More than 13,000 customers in Uptown New Orleans lost power late Thursday evening and early Friday morning, Entergy officials confirmed.
A quick response from officers and “amazing police work” Wednesday night led to the arrest of three men in Metairie less than two hours after they allegedly tied up and robbed a Garden District couple at gunpoint, New Orleans Police Superintendent Ronal Serpas said in a news conference Thursday afternoon.
The officers of the Sixth District “did what I would classify as some amazing police work,” Serpas said. “Some people were injured and hurt in our community, and these officers did a tremendous job.”
You have to hand it to Mayor Mitch Landrieu. He ran a flawless campaign. His message was just what the voters wanted to hear and of course it helped that he had many millions of dollars to drive home his message through mail and tv, along with a very strong Get Out The Vote effort that capitalized on pure volunteers, unclassified employees and a skilled team of out-of-state professionals.
Judge Michael Bagneris, who got a late start, could not keep up. Judge Bagneris had to spend so much time driving to explain to the voters the Mayor’s failings, that he never had time to define his goals and method to reach them.
One in three of our residents live below the poverty line. This means little to no access to the ever-changing technology that will affect the future of countless careers. That’s why collaborators Civic Center, St. Claude Main Street, New Orleans Youth Sound Experience, and NOLA Mix found it imperative to launch the St. Claude Lab.
The controversial Orleans Parish Prison consent decree will be discussed during a symposium on prison reform this Friday.
The Prison Reform: Progress, Policies & Practices symposium will “initiate a dialogue between legal practitioners, community activists and others involved with reshaping the U.S. prison system,” according to a press release.
Early last month, New Orleans city officials promised that they would comply with a court order to remove a fence on Newcomb Boulevard “without delay.” More than a month later, the fence still stands, there is discussion about a City Council effort to make the street one-way, and the city still says it is working on the removal — “without delay.”
If you’ve never traversed the Crescent City by foot, you are missing out. You can really dig in the cracked pavement and tiered landscape, plus there’s a whole host of scents to engage traveling by bike or car one is likely to miss. Just the other night a group of us walked from Lafitte’s Blacksmith Shop over to the Marigny and the wafts of equal parts liquor, urine, and pot made for a less-than-appetizing nasal gumbo. But while one wrestles over the legal and the sanitary, in the French Quarter the street surfaces historically remain level. To say the least, it’s refreshing, especially if one is familiar with any other stretch within New Orleans where the mature oaks that pepper the streets over time have broken new ground, so to speak, giving the citizenry, say it with me: more broken sidewalks.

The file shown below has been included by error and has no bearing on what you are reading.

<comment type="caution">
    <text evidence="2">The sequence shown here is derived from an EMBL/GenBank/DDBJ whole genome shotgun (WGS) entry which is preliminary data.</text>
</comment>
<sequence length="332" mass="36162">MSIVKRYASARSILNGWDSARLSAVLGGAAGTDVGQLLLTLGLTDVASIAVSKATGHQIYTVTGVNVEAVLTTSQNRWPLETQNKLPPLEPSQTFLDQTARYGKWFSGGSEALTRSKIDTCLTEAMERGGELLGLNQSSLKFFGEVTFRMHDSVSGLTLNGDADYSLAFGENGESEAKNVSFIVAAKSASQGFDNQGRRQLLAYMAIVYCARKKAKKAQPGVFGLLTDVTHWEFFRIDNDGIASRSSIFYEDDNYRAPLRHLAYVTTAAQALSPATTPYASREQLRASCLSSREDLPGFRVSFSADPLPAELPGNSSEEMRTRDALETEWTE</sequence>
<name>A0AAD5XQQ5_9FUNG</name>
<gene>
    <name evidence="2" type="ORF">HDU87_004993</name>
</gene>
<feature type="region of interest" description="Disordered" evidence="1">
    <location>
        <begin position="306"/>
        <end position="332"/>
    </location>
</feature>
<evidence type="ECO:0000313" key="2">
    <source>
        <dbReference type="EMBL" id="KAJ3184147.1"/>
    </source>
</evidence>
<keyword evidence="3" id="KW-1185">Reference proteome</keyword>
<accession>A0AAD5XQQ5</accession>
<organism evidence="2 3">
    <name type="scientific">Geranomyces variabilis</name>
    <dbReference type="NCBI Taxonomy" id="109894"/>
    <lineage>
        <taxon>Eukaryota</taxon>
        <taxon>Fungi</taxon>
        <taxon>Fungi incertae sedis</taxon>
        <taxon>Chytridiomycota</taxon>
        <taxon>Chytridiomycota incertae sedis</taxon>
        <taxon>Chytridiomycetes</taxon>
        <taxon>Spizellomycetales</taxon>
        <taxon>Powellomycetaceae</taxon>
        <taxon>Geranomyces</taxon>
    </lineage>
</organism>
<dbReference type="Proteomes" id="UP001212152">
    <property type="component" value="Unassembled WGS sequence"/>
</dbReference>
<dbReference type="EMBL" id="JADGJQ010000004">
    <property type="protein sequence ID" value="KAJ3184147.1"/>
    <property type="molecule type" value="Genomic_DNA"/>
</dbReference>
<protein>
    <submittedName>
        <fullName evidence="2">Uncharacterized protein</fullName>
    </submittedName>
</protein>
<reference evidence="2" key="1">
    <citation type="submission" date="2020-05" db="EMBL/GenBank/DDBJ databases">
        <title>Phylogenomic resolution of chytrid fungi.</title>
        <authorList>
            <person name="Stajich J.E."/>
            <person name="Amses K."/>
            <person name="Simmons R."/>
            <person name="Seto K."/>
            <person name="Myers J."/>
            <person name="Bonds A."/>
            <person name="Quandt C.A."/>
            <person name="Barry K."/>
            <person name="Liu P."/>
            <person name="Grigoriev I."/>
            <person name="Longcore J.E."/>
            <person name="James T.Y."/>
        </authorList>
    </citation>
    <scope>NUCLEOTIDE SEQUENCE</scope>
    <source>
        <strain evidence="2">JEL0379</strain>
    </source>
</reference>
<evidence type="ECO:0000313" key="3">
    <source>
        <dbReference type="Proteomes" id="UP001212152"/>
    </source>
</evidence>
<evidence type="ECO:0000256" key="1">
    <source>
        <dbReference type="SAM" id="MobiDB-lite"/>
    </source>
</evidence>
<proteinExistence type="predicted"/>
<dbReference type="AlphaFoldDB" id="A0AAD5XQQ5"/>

After the recent publication of a letter from Archbishop Gregory Aymond saying that anyone involved in the construction of a Planned Parenthood clinic on South Claiborne Avenue is “cooperating with the evil that will take place there,” pro-life activists believe the pressure they have created has delayed the start of construction since the May groundbreaking, according to a report by Monica Hernandez of our partners at WWL-TV. Planned Parenthood has said 90 percent of its services are health care other than abortions, and that it does not perform the procedure at its clinic on Magazine Street, Hernandez notes.
New Orleans City Councilwoman Cynthia Hedge-Morrell won over voters in far more precincts than either of her two challengers, but Jason Williams and Freddie Charbonnet together won far more voters than she did — making for a spirited contest with advantages on both sides between Hedge-Morrell and Williams heading into the March 15 runoff.
As Lycée Français de la Nouvelle Orléans seeks to rebuild after last year’s controversies, one crucial goal for its new leadership has been the creation of a long-term plan to guide the school’s development.
When a first draft of that plan was presented for board approval Monday night, however, the conversation quickly turned to a question that speaks to the broader transformation of New Orleans’s educational system: Do charter schools rely too heavily on fundraising efforts that can burden the families the schools are intended to serve?